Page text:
Australian Prelate to Priests: Know Youth Culture

Youth Day Proves Believers Are No Isolated Phenomena

Share this Entry

ROME, JAN. 21, 2009 ( The key elements of World Youth Day were the Pope’s presence, the experience of faith and love, and the numerous crowds of young people, says the Australian bishops’ conference president.

Archbishop Philip Wilson said this in a presentation given to seminarians, postgraduate students and faculty at the Pontifical North American College in Rome, the conference reported.

He spoke about World Youth Day in Sydney, saying that it was “an extraordinary experience for all who took part.”

The prelate pointed out some factors that contributed to its success: “There is a faith experience within a community of prayer. There is fun and a positive experience of our common humanity.

“One of the results is that lots of people fall in love. They then form deeply Christian Catholic homes. These then take root in our local Church.”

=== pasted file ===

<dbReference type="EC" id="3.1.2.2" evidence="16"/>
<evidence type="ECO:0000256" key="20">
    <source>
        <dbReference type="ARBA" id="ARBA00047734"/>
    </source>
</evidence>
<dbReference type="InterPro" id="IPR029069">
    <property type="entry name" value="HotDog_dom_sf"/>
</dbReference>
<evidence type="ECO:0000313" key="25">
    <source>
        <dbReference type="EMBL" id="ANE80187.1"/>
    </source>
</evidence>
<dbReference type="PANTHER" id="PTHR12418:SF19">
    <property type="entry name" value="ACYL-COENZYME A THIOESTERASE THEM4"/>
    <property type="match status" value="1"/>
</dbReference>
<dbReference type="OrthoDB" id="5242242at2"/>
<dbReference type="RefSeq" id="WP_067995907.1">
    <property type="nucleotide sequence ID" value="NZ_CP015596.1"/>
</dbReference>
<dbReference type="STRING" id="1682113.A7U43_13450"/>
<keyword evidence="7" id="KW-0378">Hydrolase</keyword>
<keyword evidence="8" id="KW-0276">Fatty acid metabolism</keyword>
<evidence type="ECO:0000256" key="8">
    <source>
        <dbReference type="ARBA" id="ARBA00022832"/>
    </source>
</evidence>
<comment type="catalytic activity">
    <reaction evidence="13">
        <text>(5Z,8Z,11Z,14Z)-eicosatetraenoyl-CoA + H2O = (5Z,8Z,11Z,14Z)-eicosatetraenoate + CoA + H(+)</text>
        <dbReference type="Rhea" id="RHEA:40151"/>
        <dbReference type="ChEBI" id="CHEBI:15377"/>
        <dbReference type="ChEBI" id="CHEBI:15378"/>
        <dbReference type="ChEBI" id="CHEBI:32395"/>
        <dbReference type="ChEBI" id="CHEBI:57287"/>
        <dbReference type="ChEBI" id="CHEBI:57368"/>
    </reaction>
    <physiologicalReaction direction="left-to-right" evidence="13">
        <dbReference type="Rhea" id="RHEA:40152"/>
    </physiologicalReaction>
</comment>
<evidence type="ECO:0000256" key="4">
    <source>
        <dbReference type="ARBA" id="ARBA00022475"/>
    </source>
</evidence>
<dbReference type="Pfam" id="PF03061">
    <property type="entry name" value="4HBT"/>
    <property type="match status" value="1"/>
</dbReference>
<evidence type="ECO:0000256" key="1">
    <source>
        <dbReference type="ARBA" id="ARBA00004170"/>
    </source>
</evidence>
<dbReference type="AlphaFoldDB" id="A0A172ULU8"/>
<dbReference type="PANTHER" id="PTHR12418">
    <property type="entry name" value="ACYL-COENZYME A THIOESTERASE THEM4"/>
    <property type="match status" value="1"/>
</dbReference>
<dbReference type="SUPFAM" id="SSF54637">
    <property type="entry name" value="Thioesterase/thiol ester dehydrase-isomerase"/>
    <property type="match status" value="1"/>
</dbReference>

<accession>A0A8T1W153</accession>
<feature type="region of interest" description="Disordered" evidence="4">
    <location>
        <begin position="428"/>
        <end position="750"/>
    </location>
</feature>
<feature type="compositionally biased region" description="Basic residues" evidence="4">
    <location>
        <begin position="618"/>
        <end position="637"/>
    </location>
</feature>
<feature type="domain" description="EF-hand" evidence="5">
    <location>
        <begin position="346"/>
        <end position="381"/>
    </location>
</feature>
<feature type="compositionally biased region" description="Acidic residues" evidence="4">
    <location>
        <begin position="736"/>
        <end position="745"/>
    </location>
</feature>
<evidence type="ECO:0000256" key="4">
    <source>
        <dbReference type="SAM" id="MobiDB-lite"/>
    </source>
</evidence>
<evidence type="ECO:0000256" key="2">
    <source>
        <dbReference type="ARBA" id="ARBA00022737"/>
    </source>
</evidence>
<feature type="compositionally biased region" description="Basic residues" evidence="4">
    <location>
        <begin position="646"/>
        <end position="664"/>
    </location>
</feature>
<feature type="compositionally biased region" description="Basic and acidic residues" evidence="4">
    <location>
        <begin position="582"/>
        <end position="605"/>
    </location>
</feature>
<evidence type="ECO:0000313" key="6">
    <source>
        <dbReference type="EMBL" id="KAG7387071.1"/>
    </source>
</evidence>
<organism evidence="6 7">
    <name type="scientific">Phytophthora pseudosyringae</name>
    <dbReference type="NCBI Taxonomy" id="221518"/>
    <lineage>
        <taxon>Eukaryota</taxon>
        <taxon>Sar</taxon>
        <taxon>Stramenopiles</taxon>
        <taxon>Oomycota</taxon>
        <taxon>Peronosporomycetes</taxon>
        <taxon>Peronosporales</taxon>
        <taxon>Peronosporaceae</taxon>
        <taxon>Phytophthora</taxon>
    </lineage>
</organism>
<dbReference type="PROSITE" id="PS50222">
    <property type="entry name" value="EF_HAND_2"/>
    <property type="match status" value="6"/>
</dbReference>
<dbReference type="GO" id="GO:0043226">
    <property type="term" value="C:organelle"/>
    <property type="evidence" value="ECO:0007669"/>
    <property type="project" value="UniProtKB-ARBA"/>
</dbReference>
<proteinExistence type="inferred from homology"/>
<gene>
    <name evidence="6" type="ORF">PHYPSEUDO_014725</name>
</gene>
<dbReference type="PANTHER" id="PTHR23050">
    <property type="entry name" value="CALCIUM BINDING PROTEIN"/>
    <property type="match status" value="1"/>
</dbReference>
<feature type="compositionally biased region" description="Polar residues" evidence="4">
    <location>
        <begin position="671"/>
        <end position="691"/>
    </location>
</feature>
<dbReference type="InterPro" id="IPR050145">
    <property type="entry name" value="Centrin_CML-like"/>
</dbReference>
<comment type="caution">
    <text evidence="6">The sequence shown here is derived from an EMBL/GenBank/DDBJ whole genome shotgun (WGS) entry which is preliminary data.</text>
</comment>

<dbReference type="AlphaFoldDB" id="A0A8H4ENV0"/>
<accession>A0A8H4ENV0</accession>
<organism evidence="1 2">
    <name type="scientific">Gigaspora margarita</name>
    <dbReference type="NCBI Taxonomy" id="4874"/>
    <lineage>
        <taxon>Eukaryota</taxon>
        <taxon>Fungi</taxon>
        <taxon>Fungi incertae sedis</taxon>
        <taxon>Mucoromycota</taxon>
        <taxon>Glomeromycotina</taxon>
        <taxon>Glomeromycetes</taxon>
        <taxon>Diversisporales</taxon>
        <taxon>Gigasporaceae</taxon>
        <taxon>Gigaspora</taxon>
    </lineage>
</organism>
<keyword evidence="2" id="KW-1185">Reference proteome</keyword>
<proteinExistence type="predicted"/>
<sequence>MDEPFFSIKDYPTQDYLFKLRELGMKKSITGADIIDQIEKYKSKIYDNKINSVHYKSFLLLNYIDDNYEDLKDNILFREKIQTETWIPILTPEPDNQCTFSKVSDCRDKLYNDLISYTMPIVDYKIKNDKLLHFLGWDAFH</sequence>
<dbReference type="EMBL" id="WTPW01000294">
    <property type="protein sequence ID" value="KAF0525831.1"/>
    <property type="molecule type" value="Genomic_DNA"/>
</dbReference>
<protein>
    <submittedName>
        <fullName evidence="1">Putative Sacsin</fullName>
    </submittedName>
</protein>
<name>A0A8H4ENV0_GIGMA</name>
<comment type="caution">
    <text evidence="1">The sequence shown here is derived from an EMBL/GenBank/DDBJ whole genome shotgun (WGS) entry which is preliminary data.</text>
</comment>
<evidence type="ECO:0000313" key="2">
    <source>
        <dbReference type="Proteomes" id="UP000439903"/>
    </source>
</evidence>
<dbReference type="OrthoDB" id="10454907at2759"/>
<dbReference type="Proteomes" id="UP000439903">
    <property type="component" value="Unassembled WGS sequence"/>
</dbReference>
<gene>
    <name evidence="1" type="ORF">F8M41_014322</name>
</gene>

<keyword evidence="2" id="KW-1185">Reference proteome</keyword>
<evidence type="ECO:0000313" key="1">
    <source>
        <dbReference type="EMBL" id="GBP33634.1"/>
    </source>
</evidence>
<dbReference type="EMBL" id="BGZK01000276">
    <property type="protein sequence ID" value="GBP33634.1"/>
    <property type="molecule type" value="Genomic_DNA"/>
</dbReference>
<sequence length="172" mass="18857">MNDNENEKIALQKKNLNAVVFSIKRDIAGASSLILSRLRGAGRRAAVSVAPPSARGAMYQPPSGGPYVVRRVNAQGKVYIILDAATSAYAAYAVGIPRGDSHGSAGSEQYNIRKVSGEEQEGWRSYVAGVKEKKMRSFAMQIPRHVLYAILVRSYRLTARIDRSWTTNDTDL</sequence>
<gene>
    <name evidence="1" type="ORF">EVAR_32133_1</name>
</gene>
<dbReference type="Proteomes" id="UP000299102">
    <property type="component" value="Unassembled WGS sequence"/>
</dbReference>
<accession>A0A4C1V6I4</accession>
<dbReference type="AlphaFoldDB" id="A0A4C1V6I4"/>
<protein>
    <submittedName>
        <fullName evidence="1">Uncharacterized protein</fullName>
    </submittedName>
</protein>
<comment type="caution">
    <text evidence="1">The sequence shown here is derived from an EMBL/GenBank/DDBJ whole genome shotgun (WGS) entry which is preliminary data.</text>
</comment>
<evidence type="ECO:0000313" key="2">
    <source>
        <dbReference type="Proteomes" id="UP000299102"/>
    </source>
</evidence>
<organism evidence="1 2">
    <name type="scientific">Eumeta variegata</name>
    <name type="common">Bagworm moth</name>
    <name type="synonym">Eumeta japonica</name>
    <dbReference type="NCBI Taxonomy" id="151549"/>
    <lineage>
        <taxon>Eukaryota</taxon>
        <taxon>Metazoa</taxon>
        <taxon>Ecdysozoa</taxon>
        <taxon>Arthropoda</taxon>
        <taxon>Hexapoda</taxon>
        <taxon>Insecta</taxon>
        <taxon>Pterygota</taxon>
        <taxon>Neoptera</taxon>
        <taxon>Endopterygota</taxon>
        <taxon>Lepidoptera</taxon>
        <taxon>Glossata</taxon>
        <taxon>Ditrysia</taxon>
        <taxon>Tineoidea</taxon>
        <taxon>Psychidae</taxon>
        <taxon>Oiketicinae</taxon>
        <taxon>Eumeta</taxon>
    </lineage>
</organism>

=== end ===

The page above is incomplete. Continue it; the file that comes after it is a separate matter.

The archbishop noted the increase in priestly vocations after the youth gathering, though he pointed out that this is not the only way to measure success.
He explained: “The measure is a spike in the experience of faith in the lives of those who go. There is space for the Lord to act. It is an opportunity to come together and experience a common faith — to meet those who believe what I believe.

“The media give a message that if you believe you are isolated. WYD counters this by showing that there are people who believe.

“It is an opportunity to deepen the experience. Young people need an experience of fun and the joy of coming together in the ordinary aspects of life and to enjoy being alive.”

Archbishop Wilson asserted that the Pope’s presence with the youth is a key element of success.

He underlined the overall effect on the Australian dioceses: “Communities were generous in their hospitality and because of their willingness to be open and generous they received a lot in return.”

The prelate concluded by exhorting his audience to minister to youth by meeting them where they are at.

He pointed out: “If we are to engage with young people we have to enter into dialogue. […] There has to be a willingness to share — they are wanting to share the deepest reality in their lives.

“We have to understand the culture of young people so as to be able to dialogue. We have to understand their lives — you have to be a student of culture if you are to work as a priest.”

Share this Entry


Support ZENIT

If you liked this article, support ZENIT now with a donation